The logistics industry is on the cusp of a revolution. Sensors are increasingly tracking cargo while convoys of driverless trucks and flying drones are in the pipeline. This transformation, however, will not happen overnight. Logistics firms will increasingly need innovative insurance and risk management solutions as they face both emerging risks and evolving traditional exposures in the years ahead.
Like most other industries, technology will be a significant disruptor for logistics firms. It is changing the way in which people shop, how and where companies manufacture goods and how those goods are transported and distributed. Technology will also play an important role in response to growing environmental and public health concerns around vehicle emissions; according to a survey from the Freight Transport Association (FTA) some 70% of logistics firms say cutting emissions is a priority.
Technology will directly impact the US$4.8 trillion global logistics industry. From smart warehouses to driverless vehicles, digitisation and automation will help cut costs and drive customer service. There is already a burgeoning sector for logistics technology start-ups. Alphabet recently invested US$185 million in Convoy, a technology-enabled trucking network, while Uber offers an app that matches carriers with shippers.
Perhaps the biggest change on the horizon will be the increasing automation of warehouses and vehicles. A combination of cloud platforms, robotics, IoT and machine learning are expected to give rise to new and more efficient business models. Driverless goods vehicles, for example, could reduce haulage costs by 30%, according to a 2017 report from the OECD.
However, the transition to autonomous driving will not be straight-forward. For example, the technology behind autonomous cars is still unproven. Tesla cars have experienced a fatal crash in autopilot mode, while Apple’s self-driving car was recently involved in its first accident. Earlier this year an autonomous Uber car killed a pedestrian in Arizona.
It could be at least another 25 years before fully autonomous cars are seen as the ‘norm’, according to vehicle safety organisation Thatcham. Even then, some people may choose to drive manual vehicles or buy autonomous cars with manual options.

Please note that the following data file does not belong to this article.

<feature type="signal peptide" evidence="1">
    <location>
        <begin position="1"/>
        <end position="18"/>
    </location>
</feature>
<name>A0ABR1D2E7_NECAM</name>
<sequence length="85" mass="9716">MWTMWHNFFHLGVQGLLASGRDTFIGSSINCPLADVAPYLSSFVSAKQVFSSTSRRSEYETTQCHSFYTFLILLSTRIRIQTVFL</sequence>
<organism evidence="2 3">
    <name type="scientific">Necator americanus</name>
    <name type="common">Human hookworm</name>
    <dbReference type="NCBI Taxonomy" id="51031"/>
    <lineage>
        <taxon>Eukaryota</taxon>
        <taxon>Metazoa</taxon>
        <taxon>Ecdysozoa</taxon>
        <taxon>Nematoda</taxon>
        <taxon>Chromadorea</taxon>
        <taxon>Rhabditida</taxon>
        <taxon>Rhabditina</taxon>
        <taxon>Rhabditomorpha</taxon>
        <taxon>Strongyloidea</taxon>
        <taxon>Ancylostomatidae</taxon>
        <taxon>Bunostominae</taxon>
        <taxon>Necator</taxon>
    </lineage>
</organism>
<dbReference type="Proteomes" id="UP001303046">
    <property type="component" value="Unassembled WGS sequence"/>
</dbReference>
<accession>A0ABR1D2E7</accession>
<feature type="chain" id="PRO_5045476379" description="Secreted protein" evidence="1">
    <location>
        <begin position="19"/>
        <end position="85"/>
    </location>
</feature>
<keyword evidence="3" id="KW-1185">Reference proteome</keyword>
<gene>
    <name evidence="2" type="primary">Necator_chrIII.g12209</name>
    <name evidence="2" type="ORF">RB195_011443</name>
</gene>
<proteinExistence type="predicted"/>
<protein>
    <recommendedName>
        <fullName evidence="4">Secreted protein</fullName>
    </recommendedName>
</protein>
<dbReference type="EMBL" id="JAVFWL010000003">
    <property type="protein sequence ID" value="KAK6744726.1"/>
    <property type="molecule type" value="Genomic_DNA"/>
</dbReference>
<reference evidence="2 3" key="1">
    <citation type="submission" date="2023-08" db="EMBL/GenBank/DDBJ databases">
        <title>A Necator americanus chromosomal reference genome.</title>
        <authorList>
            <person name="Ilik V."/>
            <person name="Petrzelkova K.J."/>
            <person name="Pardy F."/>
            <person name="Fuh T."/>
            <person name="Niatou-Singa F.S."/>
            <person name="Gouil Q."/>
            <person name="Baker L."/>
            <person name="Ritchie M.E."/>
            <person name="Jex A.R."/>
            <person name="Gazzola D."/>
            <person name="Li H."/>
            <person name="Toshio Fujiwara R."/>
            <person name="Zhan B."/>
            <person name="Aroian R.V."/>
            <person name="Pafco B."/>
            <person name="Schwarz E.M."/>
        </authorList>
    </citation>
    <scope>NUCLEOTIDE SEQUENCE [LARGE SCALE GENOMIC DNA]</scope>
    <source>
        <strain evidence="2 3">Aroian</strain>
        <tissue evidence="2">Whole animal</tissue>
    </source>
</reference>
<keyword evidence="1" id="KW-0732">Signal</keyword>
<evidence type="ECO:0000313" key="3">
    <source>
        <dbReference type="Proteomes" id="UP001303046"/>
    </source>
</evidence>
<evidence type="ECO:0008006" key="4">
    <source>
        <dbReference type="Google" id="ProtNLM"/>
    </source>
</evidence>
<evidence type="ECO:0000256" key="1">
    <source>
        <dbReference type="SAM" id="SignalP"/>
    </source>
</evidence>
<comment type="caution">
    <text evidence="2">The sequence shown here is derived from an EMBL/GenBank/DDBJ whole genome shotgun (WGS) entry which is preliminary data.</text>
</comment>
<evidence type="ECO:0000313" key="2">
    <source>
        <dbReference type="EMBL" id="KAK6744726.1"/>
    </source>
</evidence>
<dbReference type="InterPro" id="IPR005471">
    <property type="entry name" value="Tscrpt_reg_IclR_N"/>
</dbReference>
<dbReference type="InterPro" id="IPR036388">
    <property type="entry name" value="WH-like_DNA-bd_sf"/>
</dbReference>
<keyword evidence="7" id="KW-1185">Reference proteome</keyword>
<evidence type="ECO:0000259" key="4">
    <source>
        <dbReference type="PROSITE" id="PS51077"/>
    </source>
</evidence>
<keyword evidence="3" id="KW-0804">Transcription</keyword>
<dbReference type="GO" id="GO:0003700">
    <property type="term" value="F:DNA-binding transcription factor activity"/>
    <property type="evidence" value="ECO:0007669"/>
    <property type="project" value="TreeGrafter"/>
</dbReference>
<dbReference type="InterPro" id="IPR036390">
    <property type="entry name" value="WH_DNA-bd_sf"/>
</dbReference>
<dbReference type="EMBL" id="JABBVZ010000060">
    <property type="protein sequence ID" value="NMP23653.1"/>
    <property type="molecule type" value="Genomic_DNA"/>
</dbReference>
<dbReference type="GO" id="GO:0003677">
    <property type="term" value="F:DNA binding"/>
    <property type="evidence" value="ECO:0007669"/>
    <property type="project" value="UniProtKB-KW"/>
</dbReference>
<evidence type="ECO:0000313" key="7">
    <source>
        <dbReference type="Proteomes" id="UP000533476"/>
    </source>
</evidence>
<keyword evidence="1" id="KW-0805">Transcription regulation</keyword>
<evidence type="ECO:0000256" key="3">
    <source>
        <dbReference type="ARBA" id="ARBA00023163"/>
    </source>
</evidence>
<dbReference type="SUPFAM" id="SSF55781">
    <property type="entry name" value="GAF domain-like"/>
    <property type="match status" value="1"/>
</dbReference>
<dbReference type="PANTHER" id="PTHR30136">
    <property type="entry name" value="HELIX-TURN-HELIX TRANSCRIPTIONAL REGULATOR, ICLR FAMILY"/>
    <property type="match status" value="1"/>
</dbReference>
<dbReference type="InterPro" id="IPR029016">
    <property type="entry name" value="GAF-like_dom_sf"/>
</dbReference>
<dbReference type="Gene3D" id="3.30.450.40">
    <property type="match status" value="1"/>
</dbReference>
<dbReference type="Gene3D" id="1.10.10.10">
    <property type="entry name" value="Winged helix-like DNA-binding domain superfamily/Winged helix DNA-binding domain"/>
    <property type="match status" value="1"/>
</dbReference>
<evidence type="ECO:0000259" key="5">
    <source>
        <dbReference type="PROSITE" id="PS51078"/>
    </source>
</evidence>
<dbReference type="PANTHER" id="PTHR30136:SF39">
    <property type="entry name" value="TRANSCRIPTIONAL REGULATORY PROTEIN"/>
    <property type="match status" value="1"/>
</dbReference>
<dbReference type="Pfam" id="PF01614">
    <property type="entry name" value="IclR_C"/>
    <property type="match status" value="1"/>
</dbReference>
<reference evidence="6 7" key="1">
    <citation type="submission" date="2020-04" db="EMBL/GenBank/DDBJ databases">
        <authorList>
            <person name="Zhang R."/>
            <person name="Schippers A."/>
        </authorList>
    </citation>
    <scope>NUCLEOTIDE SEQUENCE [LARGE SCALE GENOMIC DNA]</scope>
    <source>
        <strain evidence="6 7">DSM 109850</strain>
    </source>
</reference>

It could be a decade or longer before fully autonomous vehicles are common on the roads, and autonomous trucking could take even longer, given the need for rigorous testing. We should, therefore, expect a considerable period of time in which manual, semi-autonomous and eventually fully-autonomous vehicles are sharing our roads, which will have important implications for risk,
Once the issues are dealt with, autonomous driving is expected to dramatically increase road safety, given that around 90% of road accidents involve some form of driver error, according to the Association of British Insurers. In fact, insurers are already beginning to see signs that motor claims frequency is slowing with modern safety features, such as auto-emergency braking (AEB) - the technology has been shown to reduce personal injury claims by 45%.
Claims frequency should reduce significantly with autonomous vehicles, but the human element will remain for some time, and we have yet to see how autonomous vehicles will react to the ‘irrational’ actions of pedestrians, cyclists and manually operated vehicles. This is a concern for underwriters. Driverless cars are inevitable, but how good the technology will be, how long it will take to be fully compliant and when it will be fully operational, is still an unknown.